I don’t think anyone would disagree with you. My personal suspicion is that we are never going to be able to get at the data you are looking for without a national prostate cancer registry that collects well-defined data on all prostate cancer patients. The number of men who get diagnosed at 40 to 49 years of age is simply so small by comparison with the numbers of men in their 60s and 70s.

    In the US, between 1998 and 2002, for example, 0.5% of men were diagnosed between 35 and 44 years of age, 8.3% between 45 and 54 years of age, 26.9% between 55 and 64 years of age, and 37.0% between 65 and 74 years of age. If we assume that these percentages are still correct (at least in terms of orders of magnitude), then of the (roughly) 200,000 men who will likely be diagnosed in 2010, only 17,600 will be < 55 years of age, and about half of those (8,800) will be 50 years of age or more. By comparison, about 191,000 of the newly diagnosed will be 50 years of age or older.

  4. A population of 17k+ is not insignificant, even a 10, or 5, percent sample of 17k is far bigger than many of the randomized trial studies that get published. But, I take your point.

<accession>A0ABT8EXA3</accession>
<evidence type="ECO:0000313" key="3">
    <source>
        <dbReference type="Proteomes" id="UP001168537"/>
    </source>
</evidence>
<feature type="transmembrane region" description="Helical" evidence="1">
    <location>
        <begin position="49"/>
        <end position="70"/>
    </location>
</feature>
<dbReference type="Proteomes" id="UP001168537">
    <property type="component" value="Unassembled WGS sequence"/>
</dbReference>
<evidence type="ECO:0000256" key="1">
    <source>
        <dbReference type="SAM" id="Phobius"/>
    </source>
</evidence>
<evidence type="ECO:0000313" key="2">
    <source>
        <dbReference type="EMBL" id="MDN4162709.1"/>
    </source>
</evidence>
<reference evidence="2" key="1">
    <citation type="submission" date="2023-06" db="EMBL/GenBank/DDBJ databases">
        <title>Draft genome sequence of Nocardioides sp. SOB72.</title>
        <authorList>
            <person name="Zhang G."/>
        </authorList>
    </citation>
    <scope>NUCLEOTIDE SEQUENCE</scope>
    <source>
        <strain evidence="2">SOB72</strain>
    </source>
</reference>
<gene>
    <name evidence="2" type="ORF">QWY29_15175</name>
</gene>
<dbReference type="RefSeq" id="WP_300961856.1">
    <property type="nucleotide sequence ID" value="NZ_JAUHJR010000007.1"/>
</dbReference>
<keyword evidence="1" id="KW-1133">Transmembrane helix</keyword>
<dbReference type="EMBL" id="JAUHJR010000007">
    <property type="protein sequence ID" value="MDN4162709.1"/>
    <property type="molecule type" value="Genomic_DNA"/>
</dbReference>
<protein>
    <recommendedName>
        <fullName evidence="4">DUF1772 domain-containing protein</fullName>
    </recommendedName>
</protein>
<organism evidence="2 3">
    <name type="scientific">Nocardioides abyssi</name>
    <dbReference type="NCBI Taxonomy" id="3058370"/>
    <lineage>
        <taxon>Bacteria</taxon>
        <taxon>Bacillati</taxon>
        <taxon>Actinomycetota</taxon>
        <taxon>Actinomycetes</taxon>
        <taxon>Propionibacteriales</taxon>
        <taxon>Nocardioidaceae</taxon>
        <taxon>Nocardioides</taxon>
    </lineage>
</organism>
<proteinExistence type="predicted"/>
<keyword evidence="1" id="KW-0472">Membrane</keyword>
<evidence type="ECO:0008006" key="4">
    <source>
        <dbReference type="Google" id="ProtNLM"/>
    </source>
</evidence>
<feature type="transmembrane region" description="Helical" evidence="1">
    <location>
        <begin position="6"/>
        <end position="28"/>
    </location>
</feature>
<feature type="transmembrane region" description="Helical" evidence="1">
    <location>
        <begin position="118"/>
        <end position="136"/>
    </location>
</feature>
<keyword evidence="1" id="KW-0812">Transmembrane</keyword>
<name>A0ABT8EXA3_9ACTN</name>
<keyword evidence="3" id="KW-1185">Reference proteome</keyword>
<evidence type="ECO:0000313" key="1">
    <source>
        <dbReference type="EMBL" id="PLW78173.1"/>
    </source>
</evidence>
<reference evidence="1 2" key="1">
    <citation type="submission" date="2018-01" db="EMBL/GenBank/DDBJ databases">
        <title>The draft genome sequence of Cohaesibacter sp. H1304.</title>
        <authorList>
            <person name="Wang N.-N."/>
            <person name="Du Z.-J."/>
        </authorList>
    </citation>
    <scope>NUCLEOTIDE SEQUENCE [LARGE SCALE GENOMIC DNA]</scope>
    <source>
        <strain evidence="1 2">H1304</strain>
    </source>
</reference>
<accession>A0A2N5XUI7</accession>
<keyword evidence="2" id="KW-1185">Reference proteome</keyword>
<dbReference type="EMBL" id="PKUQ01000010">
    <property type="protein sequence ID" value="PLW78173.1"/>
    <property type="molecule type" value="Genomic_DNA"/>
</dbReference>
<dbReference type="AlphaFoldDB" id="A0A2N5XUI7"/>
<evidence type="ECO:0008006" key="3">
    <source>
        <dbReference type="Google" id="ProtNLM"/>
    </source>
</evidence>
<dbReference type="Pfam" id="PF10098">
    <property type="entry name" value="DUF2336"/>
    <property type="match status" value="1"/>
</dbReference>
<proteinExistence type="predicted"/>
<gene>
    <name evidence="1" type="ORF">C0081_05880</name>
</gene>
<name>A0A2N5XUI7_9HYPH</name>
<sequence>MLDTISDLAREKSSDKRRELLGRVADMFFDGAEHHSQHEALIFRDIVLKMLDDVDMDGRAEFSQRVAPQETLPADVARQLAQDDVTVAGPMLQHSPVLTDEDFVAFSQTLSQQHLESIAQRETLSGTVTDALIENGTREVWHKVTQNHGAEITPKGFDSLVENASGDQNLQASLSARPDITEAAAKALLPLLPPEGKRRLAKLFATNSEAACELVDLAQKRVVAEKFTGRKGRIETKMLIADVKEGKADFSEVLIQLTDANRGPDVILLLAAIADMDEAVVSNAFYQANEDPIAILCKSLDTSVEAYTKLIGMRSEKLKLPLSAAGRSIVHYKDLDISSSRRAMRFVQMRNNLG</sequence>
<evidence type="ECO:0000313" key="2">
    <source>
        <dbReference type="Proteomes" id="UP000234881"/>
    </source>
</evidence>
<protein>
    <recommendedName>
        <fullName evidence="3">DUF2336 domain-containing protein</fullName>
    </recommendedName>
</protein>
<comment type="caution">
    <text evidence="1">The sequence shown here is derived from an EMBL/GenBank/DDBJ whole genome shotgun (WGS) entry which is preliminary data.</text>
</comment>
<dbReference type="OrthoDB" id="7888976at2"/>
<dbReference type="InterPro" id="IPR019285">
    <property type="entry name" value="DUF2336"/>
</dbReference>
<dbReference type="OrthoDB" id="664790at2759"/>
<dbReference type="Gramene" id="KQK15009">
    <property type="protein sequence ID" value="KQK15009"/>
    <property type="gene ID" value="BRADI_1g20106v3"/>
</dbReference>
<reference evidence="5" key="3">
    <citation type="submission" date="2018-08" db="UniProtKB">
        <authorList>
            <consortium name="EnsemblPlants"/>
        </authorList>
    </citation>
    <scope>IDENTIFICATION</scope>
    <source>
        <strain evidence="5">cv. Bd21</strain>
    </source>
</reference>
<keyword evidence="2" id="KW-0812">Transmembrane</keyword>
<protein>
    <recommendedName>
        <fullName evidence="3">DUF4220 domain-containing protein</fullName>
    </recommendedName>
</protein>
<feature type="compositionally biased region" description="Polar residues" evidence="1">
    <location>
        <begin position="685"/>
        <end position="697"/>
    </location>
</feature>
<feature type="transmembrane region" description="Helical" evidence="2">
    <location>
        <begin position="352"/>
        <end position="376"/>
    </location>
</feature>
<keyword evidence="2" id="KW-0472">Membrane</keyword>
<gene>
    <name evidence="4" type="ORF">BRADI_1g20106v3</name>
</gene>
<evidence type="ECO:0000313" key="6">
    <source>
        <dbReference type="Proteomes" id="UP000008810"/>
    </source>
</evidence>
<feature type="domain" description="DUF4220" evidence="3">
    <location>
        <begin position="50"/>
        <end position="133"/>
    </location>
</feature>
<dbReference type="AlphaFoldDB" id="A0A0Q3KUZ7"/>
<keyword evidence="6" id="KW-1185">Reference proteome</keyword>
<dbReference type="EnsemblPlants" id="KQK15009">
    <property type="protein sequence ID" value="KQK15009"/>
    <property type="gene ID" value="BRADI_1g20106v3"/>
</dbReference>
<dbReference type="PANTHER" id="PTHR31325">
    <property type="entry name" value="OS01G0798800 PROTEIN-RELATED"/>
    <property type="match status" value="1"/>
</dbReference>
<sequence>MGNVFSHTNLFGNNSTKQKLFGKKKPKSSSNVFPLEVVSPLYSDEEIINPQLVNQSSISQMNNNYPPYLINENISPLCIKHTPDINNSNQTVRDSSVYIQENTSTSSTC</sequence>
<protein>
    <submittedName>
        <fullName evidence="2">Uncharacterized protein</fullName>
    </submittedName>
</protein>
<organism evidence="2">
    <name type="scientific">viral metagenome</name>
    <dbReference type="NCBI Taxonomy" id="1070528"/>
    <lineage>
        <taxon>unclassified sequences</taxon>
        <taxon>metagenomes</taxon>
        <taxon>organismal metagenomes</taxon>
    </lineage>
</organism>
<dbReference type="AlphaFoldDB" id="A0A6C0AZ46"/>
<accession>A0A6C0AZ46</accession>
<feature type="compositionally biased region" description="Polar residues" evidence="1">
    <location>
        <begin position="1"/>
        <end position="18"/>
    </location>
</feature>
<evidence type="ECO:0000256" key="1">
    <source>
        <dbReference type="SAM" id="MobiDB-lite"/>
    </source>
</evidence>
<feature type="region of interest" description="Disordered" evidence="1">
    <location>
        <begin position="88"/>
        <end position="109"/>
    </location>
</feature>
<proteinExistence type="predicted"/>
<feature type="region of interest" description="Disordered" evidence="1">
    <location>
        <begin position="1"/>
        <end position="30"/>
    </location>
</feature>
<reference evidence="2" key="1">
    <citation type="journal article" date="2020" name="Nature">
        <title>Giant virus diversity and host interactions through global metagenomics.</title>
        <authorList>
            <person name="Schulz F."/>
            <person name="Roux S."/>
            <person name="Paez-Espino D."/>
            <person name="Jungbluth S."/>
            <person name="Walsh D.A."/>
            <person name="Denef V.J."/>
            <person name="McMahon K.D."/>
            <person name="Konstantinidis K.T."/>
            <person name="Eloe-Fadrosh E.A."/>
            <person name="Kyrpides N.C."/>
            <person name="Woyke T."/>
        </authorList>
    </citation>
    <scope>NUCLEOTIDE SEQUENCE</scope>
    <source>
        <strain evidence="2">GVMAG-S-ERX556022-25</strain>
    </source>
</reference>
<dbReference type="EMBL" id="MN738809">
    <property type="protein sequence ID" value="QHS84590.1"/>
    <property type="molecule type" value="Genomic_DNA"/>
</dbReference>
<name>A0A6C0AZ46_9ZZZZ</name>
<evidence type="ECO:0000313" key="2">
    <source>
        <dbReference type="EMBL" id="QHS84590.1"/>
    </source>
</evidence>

What has to happen to get a national prostate cancer registry?

  5. To get a national prostate cancer registry would need a serious commitment from the NCI … and of course if we started advocating for it seriously, every other cancer advocacy community would want it for their cancer, so we are really talking about a much bigger version of SEER with a requirement to collect much more data in a prospective manner … which means a LOT of money!

  6. Is it possible to make the argument that other countries that have invested in it do a better job in treating cancer in terms of (a) survival, (b) quality of life, and (c) cost of care?

    How, in the wide, wide world of sports, are we going to move the baby boom cohort through their prime prostate cancer years if we can’t do a better job of distinguishing between aggressive and indolent cancers and find a reasonable balance between treatment efficacy and quality of life?